A. The Court Lacks Jurisdiction Over Petitioner's Claims
This Court does not have jurisdiction to hear Petitioner's claims. As of September 16, 2011, when Petitioner filed his Notice of Appeal, this Court was divested of jurisdiction over this matter. See Griggs v. Provident Consumer Discount Co., 459 U.S. 56, 58, 103 S.Ct. 400, 74 L.Ed.2d 225 (1982) (noting that" [t]he filing of a notice of appeal is an event of jurisdictional significance - it confers jurisdiction on the court of appeals and divests the district court of its control over those aspects of the case involved in the appeal."); Visioneering Constr. & Dev. Co. v. United States Fidelity & Guar., 661 F.2d 119, 124 n.6 (9th Cir. 1981) (explaining that " [o]nce a notice of appeal is filed, jurisdiction is vested in the Court of Appeals and the trial court thereafter has no power to modify its judgment in the case or proceed further except by leave of the Court of Appeals"). Accordingly, the Petition must be denied because jurisdiction over this matter rests with Ninth Circuit Court of Appeals. Even if this Court could exercise jurisdiction over this Petition, it would be denied for the following additional reasons.
B. AEDPA Would Provide Jurisdiction in This Case
As before, Petitioner has submitted his petition ostensibly under the statutory authority of 28 U.S.C. § 2241. As the Court has previously explained, that statute merely confers power on the federal courts to grant petitions for writs of habeas corpus provided it can be demonstrated that the prisoner is in custody in violation of the laws of the United States. Prisoners incarcerated under the penalty of death must proceed with their habeas claims under the statutory authority granted by the Anti-Terrorism and Effective Death Penalty Act of 1996 (AEDPA) codified at 28 U.S.C. § 2254. AEDPA provides the sole mechanism for condemned prisoners to have their habeas claims heard in the federal courts.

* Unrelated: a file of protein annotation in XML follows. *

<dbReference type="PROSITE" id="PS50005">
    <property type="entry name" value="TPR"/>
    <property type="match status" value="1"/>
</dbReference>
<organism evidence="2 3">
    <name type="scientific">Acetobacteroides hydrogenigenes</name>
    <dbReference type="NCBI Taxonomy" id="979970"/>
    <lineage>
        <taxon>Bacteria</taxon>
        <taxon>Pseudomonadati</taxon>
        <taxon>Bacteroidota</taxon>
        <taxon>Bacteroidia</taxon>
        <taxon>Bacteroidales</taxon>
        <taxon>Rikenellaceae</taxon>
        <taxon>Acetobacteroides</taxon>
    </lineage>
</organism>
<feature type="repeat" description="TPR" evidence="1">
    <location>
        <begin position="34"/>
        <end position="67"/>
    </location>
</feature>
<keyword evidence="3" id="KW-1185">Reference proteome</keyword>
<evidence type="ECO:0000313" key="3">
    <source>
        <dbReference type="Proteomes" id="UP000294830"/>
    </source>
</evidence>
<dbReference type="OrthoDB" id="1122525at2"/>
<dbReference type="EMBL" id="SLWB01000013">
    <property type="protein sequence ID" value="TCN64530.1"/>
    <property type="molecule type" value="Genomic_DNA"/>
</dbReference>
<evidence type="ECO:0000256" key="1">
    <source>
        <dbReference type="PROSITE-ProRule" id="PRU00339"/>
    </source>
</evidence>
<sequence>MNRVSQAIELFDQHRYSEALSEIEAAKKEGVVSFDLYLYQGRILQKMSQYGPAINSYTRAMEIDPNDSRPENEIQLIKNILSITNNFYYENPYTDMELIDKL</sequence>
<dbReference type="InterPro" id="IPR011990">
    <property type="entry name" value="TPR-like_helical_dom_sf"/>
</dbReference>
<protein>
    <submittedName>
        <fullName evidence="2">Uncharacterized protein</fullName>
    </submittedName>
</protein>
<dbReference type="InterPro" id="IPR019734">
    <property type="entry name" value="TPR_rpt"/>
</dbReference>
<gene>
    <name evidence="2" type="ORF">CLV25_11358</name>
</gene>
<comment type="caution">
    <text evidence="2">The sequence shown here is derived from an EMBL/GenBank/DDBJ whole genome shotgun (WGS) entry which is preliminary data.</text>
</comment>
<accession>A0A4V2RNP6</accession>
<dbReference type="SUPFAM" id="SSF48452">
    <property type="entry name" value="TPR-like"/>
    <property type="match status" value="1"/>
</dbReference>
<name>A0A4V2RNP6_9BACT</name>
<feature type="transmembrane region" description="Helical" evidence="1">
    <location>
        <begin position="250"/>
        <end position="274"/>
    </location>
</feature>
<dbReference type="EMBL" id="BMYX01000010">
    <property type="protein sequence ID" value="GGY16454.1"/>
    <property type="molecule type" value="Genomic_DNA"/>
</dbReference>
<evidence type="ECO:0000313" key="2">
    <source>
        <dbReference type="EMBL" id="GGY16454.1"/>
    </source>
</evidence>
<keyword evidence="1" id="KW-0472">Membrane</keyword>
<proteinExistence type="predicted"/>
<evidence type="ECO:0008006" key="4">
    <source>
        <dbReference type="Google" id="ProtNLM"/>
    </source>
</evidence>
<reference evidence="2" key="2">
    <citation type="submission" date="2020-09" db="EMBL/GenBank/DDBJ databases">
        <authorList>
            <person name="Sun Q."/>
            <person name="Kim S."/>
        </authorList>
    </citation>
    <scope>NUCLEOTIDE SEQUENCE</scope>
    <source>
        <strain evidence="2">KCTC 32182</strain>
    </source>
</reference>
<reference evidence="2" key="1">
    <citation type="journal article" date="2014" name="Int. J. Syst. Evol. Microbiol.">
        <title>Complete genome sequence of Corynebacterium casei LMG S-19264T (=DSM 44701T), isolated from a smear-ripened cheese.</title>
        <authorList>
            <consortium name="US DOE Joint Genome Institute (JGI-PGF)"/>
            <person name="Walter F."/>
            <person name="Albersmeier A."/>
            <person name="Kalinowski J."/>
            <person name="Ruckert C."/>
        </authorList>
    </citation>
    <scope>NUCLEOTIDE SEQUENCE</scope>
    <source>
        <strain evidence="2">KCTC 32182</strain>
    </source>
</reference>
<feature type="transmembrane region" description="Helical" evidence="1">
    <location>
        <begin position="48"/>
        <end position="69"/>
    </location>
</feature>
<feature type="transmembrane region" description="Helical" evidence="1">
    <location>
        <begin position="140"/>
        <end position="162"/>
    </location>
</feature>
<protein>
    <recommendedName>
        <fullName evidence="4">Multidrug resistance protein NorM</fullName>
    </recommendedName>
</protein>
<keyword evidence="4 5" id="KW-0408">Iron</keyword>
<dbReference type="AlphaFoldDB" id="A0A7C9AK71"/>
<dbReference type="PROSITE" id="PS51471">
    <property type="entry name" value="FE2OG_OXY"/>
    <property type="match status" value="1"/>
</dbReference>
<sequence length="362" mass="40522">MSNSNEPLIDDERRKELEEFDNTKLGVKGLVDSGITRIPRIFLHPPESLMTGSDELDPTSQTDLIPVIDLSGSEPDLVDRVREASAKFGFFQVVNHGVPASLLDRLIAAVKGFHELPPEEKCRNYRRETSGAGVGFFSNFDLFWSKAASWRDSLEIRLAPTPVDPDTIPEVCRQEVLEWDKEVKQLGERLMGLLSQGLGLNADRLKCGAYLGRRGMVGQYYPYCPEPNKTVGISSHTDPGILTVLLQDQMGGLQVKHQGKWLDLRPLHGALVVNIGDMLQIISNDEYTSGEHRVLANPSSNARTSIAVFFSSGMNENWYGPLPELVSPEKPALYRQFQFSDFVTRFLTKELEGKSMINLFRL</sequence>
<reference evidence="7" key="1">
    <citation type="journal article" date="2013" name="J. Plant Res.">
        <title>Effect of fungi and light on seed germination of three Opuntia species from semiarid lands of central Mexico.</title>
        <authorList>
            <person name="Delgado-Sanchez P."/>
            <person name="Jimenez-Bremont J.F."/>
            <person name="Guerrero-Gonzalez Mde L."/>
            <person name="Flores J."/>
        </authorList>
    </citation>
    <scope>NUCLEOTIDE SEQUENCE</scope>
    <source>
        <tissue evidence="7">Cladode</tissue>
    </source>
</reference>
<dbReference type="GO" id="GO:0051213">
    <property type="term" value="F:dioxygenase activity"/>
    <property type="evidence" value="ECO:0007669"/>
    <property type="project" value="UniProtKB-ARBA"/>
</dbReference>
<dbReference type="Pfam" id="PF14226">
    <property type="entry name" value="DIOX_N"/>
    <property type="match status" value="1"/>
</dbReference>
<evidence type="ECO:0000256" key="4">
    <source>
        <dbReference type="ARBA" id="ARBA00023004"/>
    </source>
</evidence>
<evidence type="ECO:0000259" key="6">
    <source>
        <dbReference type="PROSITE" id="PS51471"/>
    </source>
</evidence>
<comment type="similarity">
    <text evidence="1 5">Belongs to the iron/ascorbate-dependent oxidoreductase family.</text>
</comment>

C. Petitioner Cannot Prevail on His " Illegal Justice System" Claim
Petitioner uses significant space to discuss his views on the political situation that resulted in the recall of three justices from the California Supreme Court in 1986. Petitioner believes that state court judges are afraid of losing their positions on the bench, like the three Supreme Court justices, unless they categorically affirm death judgments. In his view, state judges are all operating under a conflict of interest in deciding the merits of capital cases because under Article VI, Section 7 of the California Constitution, the Attorney General is a member of the Commission on Judicial Appointments. He believes this creates a conflict because the Attorney General represents the prison wardens in state habeas proceedings. Thus, according to Petitioner, state court judges are beholden to the Attorney General for their jobs, creating a conflict in both the trial of capital cases and the judicial review of the same. Petitioner believes that the affirmance rate (90%) of all capital convictions and the denial rate (95%) of all capital habeas petitions in the state courts demonstrate the conflict when compared to the rate at which federal courts grant capital habeas petitions (73.1%). Petitioner believes that these stated statistics demonstrate that state court judges are biased against capital defendants and habeas petitioners because they wish to keep their jobs. But none of these statistics speak to the rationale that the different jurists applied in reaching their decisions. They also do not take into account changes in the law that may have impacted the cases after the state court decision but before the federal court outcome.